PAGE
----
I was born in Midwest City, Oklahoma in 1992. I lived there for about a week, then moved somewhere else, then moved again to a new place 4 weeks later. The reason? My dad was a contractor for Raytheon. In the end, I have lived in every US state except Hawaii, Alaska, and Oregon.

    I have also switched public schools numerous times, though the bulk of my education (up until 7th grade) was home schooled.

    I have had to say goodbye to many amazing friends. And that was hard to do. (Thank god for Facebook, eh?)

    Now I live in North Carolina, my dad works for T-Mobile, and I haven't moved in about 8 years or so, and I just graduated from high school. I can honestly say that I am perfectly content with my life and myself. I honestly think it's how you are raised in certain stages of your life. But it's also complicated, since my parents did (unfortunately) argue a lottt when I was growing up, almost to the point of divorce. I agree with the ending statement. More research is needed to accurately judge what effects the outcome. Since my sister and myself are perfectly normal after moving a bajillion times.

    June 7, 2010 at 23:17 | Report abuse | Reply
  44. Bluest

    Many are saying that it's easier for military kids because they all experience the same things. But it's the same things as most people who move, too. The military has movers come into your home – you don't get to pick a company based on it's stellar reputation – they send your stuff. It's up to you to get your sh!t together, medical records, find new doctors, dentists, schools, a place to live (Not every military family is lucky enough to live on a military installation) often a new vehicle....military brats are not all extroverts.

    The right support from the family can make it or break it for a child – ANY child. Pay attention – if your child isn't making friends in school, get them into an activity they enjoy, with other kids that enjoy the same thing. In elementary school, there were some kids that didn't really fit into groups, but one girl was a competitive swimmer and when the cliques teased her about dying her hair, she had the medals to prove it was the chlorine. "well, why do you cut youyr hair like a boy, are you gaaay??" they would tease. She would answer that it fit under her swim cap that way, and she could swim a lap before they could hold their breath. And she could. Another example is the brothers that did rodeo. So they were teased for dressing in cowboy boots and hats, and looking like they walked out of a western, but the people they associated with outside the school made up their life, school was just something they did, it wasn't their end all be all. That was a big takeaway for me.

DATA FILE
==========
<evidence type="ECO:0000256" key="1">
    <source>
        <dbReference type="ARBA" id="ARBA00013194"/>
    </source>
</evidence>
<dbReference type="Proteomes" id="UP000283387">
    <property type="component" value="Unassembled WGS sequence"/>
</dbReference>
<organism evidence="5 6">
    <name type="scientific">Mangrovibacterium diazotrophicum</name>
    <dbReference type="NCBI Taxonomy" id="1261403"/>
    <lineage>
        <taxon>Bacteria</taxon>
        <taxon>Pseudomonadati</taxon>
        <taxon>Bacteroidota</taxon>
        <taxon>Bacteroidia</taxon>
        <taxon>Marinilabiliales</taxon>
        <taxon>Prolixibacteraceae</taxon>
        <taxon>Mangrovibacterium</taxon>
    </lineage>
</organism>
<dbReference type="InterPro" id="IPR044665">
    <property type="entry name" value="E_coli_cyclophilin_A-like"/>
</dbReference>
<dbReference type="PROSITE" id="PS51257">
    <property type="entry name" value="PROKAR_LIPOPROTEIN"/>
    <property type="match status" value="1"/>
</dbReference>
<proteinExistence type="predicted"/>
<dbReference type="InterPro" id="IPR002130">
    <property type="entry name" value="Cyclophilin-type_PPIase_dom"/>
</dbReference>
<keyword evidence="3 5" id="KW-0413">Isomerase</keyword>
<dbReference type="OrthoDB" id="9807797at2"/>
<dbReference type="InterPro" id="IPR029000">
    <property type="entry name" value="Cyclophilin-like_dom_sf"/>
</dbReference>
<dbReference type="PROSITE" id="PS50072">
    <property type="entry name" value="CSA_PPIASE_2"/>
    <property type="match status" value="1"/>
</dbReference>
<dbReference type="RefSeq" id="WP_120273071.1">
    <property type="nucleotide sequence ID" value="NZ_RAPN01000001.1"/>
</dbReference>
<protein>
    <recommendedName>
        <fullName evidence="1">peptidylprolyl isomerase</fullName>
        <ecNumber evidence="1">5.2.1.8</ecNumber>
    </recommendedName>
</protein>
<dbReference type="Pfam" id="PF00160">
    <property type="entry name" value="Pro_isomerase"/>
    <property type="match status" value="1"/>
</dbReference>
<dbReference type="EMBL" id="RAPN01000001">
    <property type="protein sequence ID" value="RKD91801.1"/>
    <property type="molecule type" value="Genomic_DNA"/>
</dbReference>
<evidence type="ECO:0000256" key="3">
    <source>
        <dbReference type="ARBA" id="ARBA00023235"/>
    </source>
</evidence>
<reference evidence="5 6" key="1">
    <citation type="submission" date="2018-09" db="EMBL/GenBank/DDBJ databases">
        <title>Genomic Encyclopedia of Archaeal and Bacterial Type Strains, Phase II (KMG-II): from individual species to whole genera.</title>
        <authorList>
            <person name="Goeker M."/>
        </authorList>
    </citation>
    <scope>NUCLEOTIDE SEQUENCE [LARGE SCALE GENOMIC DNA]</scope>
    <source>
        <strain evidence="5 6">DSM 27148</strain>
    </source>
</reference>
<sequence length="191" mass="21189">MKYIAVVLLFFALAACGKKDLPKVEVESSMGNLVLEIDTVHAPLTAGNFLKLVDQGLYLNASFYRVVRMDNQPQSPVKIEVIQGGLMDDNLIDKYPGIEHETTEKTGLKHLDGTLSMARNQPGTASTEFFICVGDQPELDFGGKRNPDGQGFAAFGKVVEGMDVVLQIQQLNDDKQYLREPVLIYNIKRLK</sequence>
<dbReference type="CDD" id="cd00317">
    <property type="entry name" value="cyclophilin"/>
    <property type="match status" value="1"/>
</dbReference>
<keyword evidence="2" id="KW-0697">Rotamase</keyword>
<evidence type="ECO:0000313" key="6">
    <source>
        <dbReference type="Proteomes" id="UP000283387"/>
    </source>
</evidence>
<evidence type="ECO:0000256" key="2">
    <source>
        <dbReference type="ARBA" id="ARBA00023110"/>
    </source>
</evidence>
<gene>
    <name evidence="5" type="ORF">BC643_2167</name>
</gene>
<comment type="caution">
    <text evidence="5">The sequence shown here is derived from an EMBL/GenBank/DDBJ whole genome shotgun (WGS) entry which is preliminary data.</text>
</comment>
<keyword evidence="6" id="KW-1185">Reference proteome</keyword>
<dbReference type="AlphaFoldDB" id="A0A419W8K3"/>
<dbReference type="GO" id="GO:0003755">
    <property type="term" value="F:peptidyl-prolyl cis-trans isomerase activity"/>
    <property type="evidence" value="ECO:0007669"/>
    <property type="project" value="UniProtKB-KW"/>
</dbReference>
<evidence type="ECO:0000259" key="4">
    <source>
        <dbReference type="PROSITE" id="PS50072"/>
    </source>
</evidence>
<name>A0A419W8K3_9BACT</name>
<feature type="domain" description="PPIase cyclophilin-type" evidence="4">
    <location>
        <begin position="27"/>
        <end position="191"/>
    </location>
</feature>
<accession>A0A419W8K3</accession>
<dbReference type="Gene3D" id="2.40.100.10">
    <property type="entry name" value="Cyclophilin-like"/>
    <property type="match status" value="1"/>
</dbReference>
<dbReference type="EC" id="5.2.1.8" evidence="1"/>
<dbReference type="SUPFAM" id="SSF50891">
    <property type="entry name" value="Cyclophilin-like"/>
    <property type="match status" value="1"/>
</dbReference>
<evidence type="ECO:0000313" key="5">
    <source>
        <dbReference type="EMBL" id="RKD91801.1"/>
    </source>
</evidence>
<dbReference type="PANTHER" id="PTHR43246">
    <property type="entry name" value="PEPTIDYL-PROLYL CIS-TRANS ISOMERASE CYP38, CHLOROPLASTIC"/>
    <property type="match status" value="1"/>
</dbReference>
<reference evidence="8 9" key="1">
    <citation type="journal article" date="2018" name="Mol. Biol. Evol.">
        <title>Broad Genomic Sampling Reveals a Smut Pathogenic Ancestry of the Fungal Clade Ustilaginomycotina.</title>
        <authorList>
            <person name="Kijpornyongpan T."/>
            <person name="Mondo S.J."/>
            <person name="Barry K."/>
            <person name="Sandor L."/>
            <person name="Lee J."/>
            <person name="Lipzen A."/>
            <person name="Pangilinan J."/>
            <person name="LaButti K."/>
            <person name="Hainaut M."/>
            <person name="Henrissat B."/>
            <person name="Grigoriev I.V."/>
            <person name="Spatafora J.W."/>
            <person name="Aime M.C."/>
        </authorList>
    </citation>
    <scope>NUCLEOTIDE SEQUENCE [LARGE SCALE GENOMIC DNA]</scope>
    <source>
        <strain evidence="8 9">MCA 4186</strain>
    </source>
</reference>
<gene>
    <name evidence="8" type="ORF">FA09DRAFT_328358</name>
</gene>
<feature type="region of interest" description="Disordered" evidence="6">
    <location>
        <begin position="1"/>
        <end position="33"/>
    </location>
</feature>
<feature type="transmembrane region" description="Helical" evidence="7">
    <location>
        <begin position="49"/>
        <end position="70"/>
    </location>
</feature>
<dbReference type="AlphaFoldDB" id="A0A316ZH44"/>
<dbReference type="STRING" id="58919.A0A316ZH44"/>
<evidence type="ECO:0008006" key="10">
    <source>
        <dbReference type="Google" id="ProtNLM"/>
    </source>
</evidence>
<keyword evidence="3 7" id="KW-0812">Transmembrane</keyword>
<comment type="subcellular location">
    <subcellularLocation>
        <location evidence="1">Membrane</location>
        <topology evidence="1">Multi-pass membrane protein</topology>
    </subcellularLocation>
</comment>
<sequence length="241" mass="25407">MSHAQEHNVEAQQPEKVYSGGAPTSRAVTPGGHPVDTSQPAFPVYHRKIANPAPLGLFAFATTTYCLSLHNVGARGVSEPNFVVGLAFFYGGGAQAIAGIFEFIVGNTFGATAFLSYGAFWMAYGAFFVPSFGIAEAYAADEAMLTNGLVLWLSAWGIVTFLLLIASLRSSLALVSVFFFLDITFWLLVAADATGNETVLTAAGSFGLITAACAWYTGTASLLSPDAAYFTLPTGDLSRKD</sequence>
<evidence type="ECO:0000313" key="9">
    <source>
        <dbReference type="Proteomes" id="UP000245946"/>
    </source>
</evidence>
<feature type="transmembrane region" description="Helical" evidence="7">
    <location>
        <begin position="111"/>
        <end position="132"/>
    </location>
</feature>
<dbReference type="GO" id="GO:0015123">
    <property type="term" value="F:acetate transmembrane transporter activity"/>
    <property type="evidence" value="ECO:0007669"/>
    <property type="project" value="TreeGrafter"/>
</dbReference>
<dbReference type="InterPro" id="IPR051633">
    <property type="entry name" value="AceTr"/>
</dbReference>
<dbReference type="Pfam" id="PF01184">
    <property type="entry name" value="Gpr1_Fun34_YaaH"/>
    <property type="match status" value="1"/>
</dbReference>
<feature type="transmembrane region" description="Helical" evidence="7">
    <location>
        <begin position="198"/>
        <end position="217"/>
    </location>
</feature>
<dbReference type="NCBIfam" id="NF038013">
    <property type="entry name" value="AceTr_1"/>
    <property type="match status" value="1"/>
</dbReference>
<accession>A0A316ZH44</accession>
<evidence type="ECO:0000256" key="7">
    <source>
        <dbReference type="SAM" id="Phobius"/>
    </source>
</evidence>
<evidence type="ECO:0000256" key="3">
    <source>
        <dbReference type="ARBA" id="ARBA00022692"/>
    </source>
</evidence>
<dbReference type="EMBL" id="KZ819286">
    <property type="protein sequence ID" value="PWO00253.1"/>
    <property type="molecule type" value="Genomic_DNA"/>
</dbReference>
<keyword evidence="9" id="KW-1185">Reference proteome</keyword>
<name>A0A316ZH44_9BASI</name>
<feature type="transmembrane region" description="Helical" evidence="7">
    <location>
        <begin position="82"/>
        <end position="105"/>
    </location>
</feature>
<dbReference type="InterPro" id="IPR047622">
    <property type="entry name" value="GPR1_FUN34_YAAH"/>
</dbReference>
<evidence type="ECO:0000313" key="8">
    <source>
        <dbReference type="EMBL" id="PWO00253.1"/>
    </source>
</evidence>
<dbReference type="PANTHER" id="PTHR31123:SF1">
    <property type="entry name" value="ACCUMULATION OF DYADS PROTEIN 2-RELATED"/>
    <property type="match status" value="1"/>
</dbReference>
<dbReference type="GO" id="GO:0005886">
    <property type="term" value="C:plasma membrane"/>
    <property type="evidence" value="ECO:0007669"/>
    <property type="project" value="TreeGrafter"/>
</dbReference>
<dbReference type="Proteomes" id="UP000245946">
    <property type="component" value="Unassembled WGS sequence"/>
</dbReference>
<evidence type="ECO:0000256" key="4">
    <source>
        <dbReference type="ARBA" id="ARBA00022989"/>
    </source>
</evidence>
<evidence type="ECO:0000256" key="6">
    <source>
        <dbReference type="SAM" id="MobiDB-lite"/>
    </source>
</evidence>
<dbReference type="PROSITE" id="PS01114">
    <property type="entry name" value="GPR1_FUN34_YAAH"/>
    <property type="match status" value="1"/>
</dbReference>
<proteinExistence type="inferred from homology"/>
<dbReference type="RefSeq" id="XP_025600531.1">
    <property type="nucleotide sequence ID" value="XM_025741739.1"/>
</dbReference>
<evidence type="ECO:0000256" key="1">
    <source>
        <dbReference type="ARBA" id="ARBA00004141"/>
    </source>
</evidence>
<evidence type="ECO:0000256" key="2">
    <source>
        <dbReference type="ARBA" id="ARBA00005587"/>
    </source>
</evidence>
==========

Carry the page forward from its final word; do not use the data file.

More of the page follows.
School is not my life. It is something I do, it does not define who I am.

    As a parent, if you know you have problems with social skills, as some posters have stated, don't you feel it is you DUTY as a parent to if not overcome those, then learn how to ensure that your child does not suffer from your shortcomings? ie – learn how to make friends so that you can at least help your children not be like you. So you can't afford professional help, be it psychiatry, psychology, or relationship councelling, you HAVE THE INTERNET. Go study! I will never be an extrovert, but frequent moving has taught me that it was never about how many friends I had, it was about how good of friends I have.

    June 7, 2010 at 23:17 | Report abuse | Reply
  45. Steve

    Study military families.

    My dad was Air Force and we moved 10 times by the time I was 16.

    Some thrive with the moves.

    Others become more withdrawn.

    I'm in the latter group.

    June 8, 2010 at 13:36 | Report abuse | Reply
  46. throwsatfeet